(Update: Microsoft, the owner of Skype, has verified with DealStreetAsia that Geoff Prentice is not co-founder of Skype as claimed by him. We have reached out to Prentice for comment.)
Hong Kong-based fintech company Oriente has completed its first funding round of $105 million, one of the largest initial rounds in the industry.
Established in 2017 by former Skype co-founder and CSO Geoffrey Prentice, and executives at Lufax and BlackPine Private Equity, Oriente aims to reach millions of new customers in Southeast Asia’s fastest-growing economies by leveraging cutting-edge technologies to build solutions that provide real-time credit scoring, digital and O2O lending and other tailored financial services.
“We launched Cashalo in the Philippines a few months ago and this week are officially rolling out Cashacart, our pioneering O2O basket financing product. Our Indonesia venture Finmas has been in beta since August, and we are set to host a formal launch in a couple of weeks. Lastly, we are also on track to enter Vietnam before the end of the year, which is very exciting,” Prentice told DEALSTREETASIA in an email interaction.
Aiming at delivering fast access to affordable credit for the underserved middle class and micro, small and medium enterprises (MSMEs) segment, these businesses have scaled rapidly in their respective markets. Cashalo reported faster customer growth than both Skype and Lufax did in their first six months of operations, and Finmas is on track to surpass that, Oriente said in a statement.
The $105-million financing is being used to accelerate technology and product development, scale multi-market operations and expand Oriente’s digital solutions into new markets.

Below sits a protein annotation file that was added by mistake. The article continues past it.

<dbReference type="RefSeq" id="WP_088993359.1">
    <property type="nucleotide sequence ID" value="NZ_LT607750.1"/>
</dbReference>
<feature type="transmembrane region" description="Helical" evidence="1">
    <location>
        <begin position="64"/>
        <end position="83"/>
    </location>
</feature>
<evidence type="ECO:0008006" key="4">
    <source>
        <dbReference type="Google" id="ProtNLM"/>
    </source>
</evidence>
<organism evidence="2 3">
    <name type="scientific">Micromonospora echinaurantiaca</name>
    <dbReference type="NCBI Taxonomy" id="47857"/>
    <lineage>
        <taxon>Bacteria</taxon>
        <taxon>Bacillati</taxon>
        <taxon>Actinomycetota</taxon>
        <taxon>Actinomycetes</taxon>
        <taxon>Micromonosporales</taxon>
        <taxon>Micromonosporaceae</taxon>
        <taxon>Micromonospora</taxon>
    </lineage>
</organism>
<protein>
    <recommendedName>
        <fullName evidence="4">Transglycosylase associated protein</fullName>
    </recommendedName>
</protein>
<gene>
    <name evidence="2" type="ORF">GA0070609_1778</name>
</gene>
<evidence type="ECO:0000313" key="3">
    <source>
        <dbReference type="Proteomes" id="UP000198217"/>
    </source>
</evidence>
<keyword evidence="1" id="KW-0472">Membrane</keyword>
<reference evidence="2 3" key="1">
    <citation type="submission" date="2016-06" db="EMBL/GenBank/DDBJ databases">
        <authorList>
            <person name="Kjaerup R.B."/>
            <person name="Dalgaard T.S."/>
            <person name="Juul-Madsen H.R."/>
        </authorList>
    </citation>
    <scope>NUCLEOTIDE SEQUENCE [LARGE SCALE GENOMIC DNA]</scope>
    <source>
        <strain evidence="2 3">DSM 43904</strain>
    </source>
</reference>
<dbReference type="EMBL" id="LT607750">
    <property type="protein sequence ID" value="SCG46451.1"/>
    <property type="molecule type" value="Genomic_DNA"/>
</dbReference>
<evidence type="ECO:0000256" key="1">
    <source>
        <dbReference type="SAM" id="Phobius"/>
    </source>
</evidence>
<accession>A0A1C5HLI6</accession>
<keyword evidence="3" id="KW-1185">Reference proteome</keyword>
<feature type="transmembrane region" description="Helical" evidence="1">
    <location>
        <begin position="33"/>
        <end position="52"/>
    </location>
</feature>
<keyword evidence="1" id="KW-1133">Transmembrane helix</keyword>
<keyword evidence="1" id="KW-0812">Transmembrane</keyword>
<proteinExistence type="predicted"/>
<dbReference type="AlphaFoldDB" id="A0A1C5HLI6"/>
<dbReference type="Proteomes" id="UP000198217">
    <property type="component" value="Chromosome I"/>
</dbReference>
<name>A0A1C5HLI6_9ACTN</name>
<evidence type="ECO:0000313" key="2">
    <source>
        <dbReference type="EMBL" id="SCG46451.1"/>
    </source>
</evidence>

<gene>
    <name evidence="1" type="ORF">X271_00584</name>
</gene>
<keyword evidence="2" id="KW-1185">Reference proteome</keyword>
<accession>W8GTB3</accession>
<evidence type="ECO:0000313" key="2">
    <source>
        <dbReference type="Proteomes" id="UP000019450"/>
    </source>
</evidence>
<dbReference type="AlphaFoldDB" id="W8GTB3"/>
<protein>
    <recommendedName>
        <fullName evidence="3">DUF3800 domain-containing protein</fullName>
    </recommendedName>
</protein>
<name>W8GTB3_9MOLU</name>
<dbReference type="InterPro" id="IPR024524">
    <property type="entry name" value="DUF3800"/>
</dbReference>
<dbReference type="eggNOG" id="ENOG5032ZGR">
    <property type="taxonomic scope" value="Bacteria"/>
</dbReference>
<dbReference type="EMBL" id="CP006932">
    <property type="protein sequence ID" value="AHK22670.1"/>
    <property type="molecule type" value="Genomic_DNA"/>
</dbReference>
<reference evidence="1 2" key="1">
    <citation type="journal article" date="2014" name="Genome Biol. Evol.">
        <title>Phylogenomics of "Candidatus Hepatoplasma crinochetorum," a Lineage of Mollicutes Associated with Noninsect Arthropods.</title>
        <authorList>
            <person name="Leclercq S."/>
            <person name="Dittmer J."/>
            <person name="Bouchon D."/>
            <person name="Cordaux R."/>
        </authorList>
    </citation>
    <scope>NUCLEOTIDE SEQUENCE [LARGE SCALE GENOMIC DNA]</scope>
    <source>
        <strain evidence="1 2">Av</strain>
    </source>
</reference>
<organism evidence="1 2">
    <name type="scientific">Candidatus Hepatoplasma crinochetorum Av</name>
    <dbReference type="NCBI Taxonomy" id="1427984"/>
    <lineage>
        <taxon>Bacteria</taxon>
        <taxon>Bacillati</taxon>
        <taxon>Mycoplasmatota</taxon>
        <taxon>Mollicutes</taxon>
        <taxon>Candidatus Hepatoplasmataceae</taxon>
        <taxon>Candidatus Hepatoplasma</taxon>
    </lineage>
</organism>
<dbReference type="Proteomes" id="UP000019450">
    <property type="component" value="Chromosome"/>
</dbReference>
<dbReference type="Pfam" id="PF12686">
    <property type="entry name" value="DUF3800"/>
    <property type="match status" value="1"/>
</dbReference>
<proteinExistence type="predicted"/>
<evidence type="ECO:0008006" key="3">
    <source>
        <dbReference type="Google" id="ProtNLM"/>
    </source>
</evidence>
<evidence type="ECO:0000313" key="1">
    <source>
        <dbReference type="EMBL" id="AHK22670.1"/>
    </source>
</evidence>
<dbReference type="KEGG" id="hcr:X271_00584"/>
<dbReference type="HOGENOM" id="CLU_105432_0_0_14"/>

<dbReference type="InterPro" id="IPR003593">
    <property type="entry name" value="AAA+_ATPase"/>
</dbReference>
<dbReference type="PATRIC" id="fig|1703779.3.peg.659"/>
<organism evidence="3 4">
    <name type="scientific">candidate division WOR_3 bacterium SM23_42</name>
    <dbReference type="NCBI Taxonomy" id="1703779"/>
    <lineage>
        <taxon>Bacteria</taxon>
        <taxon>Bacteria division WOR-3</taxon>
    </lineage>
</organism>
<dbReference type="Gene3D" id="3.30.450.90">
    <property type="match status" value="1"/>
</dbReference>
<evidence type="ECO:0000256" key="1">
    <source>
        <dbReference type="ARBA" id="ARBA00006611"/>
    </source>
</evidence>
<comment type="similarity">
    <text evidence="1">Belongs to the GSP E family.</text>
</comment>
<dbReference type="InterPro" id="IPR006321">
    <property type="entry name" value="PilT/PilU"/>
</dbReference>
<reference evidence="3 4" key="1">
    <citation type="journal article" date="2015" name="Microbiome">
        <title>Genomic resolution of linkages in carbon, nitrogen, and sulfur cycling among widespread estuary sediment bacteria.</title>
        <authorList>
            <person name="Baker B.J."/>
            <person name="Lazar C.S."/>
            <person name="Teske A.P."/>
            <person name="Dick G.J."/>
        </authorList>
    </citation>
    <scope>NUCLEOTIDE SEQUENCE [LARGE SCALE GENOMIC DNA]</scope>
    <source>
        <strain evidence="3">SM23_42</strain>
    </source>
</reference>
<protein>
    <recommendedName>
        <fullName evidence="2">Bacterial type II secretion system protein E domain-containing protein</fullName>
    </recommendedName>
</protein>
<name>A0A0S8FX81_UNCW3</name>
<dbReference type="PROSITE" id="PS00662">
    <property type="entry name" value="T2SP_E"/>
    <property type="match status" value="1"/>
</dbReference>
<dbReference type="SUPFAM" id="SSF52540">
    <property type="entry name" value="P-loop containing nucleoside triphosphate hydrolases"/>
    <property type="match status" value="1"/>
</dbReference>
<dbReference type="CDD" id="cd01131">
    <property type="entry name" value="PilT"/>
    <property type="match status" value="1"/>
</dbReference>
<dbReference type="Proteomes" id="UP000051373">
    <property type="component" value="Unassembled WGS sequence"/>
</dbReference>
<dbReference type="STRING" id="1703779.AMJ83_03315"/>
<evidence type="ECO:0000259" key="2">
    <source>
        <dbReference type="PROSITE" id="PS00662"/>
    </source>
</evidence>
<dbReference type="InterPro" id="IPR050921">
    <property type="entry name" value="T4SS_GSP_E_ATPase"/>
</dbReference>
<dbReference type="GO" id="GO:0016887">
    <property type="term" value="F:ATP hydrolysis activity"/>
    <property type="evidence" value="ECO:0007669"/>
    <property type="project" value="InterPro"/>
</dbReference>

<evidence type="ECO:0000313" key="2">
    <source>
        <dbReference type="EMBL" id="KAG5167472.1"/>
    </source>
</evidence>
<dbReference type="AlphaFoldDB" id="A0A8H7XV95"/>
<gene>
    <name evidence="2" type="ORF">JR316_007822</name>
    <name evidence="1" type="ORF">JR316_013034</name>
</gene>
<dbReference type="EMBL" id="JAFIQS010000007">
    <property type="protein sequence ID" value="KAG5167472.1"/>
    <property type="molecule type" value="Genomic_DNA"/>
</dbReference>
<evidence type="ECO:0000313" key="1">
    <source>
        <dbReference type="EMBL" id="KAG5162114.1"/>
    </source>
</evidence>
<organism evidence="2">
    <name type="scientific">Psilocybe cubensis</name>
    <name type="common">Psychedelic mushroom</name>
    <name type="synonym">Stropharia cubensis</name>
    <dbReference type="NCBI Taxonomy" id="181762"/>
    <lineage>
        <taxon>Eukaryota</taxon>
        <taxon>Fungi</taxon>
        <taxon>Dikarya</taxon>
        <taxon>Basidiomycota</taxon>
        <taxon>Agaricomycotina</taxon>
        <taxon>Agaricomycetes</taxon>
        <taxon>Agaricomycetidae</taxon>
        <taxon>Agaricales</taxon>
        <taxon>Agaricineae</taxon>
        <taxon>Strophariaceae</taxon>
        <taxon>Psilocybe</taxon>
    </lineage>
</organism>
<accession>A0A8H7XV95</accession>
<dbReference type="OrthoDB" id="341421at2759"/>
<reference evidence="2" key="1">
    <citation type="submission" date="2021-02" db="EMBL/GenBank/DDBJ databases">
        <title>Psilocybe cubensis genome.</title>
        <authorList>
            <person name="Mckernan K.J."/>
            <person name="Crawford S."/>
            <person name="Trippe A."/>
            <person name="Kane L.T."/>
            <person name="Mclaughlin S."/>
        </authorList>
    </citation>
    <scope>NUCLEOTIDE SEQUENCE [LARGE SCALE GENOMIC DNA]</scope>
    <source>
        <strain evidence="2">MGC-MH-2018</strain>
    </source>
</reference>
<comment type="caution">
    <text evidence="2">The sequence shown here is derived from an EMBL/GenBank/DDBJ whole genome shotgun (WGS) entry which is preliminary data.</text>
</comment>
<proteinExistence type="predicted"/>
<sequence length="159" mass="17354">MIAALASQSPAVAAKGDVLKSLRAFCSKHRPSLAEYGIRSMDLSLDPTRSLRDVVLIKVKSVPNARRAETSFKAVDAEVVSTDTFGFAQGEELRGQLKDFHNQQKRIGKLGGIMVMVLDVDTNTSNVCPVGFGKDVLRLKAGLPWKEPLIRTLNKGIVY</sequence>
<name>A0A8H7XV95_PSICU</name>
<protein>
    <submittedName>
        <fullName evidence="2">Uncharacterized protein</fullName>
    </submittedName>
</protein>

The company now has over 1,200 employees across offices in Hong Kong, Shanghai, Singapore, Taipei, Manila, Jakarta and Ho Chi Minh City.
“Oriente was founded on the principles of inclusion and innovation to open financial access, freedom and opportunity for underserved people and microentrepreneurs, helping them build financial identities and participate in the global economy,” said Prentice.
“The SME and MSME segment is one of the most significant and most underserved,” he added.
Across developing markets, close to 160 million SMEs lack access to finance, and another 160 million are underbanked – collectively this represents a credit gap between $2.1 trillion to $2.6 trillion, according to the International Finance Corporation.
“We see it as our responsibility in helping bridge this gap across markets in Southeast Asia through our ventures like Cashalo and Finmas which will also offer bespoke products for the MSME segment.”
After Skype, Prentice started venture capital firm Atomico and then wanted to do something in Asia and realised that Southeast Asia had one of the most staggering opportunities – with over 70 per cent of the total population underserved and ignored by traditional financial institutions.
“We observed that investments tend to perform best if you can recruit the best people, if you can access capital for growth and if you can target a captive, untapped audience,” he said, adding that fintech is now one of the most exciting industries globally.